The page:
|Birth||21 August 1985, Volgograd, Russia|
Sasha Marianna Salzmann (born in Volgograd, Soviet Union on 21 August 1985) is a German playwright, essayist, theatre curator and novelist. She is writer in residence at the Maxim Gorki Theatre in Berlin where she was artistic director of the studio theatre, Studio Я, from 2013 to 2015.
Salzmann grew up in Moscow until 1995, when she and her family emigrated to Germany as Jewish "Quota refugees" ("Kontingentflüchtlinge"). She studied literature, drama and media studies at the University of Hildesheim and creative writing for the stage at the Berlin University of the Arts.
Throughout her studies in Hildesheim, she had poems and short stories published in various magazines, and, together with Deniz Ultu, Mutlu Ergün, Marcela Knapp and Mike Klesse, she founded the cultural and social magazine freitext, where she was editor from 2002 to 2013. Alongside her studies, she also staged two plays with Wera Mahne: Ein Attentat auf Godot (‘An Attempt on Godot’), a loose adaptation of Beckett’s classic, and Rot Werden (‘Turning Red’), a sarcastic romantic monologue to Vladimir Putin. In collaboration with the music theatre collective forte blau, Salzmann developed projects for the deaf, hard of hearing and hearing. With Grenzkollektiv, she created a parody of the Joan of Arc story—Jeanne ist tot und kommt heute nicht mehr vorbei (‘Joan’s Dead and Won’t be Coming Round Today’). During her studies in Berlin, Salzmann’s first full-length play Weißbrotmusik (Engl.: "white bread music") won the Wiener Wortstaettenpreis 2009 and the IKARUS Prize for Best Youth Play 2012. In 2012, she was also awarded the Kleist Prize for Young Dramatists for her play Muttermale Fenster blau, and in 2013, her graduation play Muttersprache Mameloschn (Engl.: "mother tongue Mameloschn") won the Mülheim Audience Award for Play of the Year and was voted Best Play by theatre critics. In 2018, she was awarded the Nestroy Theatre Prize for best off production for that same play. In 2014, she and Maxi Obexer co-founded the NIDS, Neues Institut für Dramatisches Schreiben (Engl.: "New Institute for Writing for the Stage"), an institute whose purpose is to raise public awareness of the societal importance of the art of drama, and to strengthen a kind of art whose original function was to encourage a type of culture that encourages critical debates and discussions. Since 2013, Salzmann has been writer in residence at the Maxim Gorki Theatre Berlin, where she previously headed the Conflict Zone Arts Asylum collective at Studio Я, an "undernational network of artists, activists, authors, performers and curators who believe that aesthetics is the better ethics, art the better politics, language the most powerful force." ‘The Maxim Gorki Theatre is the “Theatre of the Year”,’ Welt journalist Stefan Grund wrote. ‘One reason is Sasha Marianna Salzmann who is director of the most exciting experimental theatre in Germany—Studio Я.’ In 2016, the verdict of German theatre magazine Die Deutsche Bühne was equally enthusiastic: ‘Salzmann, with her sensitive eye for the brutality of the present age and her biographical glimpses into the past, is perhaps the German-language dramatist of the moment’ (Detlev Baur). Together with Max Czollek, Salzmann curated the ‘Disintegration Congress’ (2016) and the ‘Radical Jewish Culture Days’ (2017), two social sculptures where international figures addressed questions of contemporary Jewish identity. ‘The Maxim Gorki Theatre used to be a post-migrant theatre,’ Dirk Pilz wrote in the Berliner Zeitung. ‘Now it’s a disintegration theatre. Disintegration means: I’m not joining in. The one thing it doesn’t mean is: I’m keeping out of this.’ As part of the Radical Jewish Culture Days, Salzmann directed Die Geschichte vom Leben und Sterben des neuen Juppi Ja Jey Juden (‘The Life and Death of the New Yippee Yeah Yeah Jews’), a theatre monologue by Sivan Ben Yishai.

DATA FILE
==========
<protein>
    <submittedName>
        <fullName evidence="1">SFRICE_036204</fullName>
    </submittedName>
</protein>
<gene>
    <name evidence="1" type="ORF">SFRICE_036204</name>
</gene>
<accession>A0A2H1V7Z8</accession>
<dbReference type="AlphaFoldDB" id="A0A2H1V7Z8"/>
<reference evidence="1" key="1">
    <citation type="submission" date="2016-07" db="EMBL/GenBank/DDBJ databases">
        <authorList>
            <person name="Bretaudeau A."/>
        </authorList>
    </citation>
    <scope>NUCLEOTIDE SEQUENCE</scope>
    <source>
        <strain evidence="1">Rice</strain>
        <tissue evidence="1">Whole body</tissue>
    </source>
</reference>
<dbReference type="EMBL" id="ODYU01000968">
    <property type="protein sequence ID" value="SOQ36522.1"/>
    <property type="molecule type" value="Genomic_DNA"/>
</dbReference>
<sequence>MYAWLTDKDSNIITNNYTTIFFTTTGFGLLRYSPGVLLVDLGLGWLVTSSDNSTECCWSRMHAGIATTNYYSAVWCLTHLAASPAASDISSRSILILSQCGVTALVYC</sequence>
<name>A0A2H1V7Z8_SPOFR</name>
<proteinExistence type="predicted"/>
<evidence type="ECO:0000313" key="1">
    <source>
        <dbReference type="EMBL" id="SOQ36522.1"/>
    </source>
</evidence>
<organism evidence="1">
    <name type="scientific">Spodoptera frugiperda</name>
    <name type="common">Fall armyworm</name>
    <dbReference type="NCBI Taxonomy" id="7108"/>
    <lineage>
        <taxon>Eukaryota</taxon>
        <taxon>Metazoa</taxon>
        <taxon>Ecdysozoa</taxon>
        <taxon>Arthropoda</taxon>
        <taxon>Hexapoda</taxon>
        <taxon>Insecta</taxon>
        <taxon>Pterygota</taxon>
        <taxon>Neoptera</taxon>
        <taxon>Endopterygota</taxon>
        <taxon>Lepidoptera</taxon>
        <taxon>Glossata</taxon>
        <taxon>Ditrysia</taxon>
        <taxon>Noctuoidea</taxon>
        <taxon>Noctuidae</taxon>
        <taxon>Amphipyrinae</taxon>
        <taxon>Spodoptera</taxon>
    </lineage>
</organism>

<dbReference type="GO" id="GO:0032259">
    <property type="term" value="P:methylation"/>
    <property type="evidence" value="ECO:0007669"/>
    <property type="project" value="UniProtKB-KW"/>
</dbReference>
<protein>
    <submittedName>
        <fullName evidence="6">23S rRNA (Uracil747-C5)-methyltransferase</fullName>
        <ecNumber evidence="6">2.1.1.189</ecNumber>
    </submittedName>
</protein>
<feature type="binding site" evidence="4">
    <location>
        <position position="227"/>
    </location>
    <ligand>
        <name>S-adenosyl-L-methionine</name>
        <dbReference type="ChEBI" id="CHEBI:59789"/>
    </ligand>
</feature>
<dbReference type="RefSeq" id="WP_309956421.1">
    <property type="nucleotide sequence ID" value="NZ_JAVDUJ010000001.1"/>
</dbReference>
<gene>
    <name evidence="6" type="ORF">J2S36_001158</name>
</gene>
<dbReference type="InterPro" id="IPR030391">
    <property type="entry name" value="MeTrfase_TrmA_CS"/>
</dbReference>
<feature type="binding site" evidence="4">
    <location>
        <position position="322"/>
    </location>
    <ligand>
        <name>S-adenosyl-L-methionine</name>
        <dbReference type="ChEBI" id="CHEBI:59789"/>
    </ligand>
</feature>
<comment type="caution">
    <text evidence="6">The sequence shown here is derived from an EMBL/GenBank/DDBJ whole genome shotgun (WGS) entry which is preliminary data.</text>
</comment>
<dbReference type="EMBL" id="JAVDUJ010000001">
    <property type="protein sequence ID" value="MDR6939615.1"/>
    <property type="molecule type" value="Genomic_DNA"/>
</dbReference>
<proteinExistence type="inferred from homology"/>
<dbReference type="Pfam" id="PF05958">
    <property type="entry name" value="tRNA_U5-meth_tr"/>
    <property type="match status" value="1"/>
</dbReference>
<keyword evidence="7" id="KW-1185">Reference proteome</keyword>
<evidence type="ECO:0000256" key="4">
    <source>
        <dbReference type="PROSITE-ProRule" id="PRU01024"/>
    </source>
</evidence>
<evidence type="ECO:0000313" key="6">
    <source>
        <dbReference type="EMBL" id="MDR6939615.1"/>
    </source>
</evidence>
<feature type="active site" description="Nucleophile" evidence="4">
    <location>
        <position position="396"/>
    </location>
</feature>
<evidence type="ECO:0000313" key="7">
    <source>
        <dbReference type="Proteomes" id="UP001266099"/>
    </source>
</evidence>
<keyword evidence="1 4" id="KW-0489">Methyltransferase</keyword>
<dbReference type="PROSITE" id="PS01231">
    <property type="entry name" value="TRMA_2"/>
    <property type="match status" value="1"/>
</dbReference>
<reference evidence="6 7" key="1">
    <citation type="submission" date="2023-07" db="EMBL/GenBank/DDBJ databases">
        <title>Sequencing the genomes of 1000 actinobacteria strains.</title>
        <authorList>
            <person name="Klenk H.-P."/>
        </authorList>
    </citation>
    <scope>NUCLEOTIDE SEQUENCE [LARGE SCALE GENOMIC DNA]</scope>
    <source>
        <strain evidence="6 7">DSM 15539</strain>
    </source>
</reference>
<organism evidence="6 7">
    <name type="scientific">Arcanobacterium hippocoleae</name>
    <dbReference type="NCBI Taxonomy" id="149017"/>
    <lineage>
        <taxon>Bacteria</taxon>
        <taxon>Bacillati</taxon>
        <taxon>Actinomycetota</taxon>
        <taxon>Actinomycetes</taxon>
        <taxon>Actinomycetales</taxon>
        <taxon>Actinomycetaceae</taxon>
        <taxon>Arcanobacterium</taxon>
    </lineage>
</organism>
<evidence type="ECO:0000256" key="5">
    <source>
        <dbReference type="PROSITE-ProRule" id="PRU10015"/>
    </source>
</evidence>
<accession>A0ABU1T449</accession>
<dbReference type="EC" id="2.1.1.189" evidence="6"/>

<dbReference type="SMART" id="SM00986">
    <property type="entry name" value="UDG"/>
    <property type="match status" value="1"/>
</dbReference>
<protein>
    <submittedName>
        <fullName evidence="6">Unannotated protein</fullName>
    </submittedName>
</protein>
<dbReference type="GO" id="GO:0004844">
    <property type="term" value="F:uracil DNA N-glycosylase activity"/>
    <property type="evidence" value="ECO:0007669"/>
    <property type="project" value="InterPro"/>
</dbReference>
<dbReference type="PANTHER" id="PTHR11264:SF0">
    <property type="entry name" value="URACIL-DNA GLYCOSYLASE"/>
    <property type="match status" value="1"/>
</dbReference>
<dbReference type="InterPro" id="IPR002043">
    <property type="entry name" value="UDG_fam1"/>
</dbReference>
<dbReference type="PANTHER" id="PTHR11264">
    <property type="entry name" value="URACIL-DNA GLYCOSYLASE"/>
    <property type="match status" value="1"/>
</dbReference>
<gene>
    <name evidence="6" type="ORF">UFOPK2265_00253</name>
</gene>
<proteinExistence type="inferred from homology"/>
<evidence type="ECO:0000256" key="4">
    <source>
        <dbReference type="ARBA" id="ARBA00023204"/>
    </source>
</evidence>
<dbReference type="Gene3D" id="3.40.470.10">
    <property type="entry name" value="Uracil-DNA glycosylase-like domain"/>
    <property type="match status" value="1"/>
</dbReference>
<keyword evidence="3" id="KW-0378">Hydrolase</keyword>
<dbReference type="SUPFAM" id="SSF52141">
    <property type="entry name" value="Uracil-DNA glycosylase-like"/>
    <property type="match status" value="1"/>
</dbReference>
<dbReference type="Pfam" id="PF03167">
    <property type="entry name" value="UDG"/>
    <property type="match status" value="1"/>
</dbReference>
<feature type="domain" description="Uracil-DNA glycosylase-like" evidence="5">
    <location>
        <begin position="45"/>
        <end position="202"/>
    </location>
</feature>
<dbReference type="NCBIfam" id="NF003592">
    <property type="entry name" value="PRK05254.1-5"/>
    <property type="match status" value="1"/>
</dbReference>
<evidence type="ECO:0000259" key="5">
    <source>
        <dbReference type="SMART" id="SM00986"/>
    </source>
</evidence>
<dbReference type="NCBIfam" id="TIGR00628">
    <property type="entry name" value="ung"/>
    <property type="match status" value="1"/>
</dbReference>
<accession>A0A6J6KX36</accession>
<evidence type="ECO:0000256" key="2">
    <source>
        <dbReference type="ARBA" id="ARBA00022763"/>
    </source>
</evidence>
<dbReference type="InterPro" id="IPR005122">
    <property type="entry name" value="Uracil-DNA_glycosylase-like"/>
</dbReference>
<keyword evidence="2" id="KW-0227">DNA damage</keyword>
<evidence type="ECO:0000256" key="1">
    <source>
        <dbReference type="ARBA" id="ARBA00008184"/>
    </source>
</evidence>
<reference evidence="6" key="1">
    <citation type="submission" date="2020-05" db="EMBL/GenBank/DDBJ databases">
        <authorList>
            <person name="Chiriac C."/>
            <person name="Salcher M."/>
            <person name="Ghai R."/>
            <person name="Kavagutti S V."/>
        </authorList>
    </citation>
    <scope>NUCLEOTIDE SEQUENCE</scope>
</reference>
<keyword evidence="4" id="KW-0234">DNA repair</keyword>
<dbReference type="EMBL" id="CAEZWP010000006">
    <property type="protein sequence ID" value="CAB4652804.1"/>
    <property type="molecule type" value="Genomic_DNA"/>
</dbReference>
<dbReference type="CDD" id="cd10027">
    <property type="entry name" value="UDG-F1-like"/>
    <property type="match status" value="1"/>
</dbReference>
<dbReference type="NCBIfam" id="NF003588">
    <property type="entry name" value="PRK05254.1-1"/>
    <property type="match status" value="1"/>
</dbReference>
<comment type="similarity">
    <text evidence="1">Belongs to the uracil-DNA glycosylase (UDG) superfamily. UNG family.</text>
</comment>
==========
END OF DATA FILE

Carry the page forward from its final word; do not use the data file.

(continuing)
During a residency at the Tarabaya Arts Academy in Istanbul in 2012/13, Salzmann began work on her debut novel, Beside Myself, which she finished writing on subsequent visits to Turkey. The novel was published by Suhrkamp in September 2017. It is about twins who grow up first in a small flat in post-Soviet Moscow and then in an asylum home in provincial West Germany and, at the same time, it is the story of a Jewish family over four generations. Salzmann was awarded the Jürgen Ponto Foundation Prize for Literature for her debut. The jury described Beside Myself as a ‘daring and accomplished balancing act between cultural and gender identity’ and ‘a multifaceted panorama of generations from the Soviet Union of the twentieth century to present-day Europe.’ The novel was also on the 2017 German Book Prize shortlist and in 2018 Salzmann won the Mara Cassens Prize for her ‘deeply provocative debut novel’. Beside Myself has been translated into fifteen languages.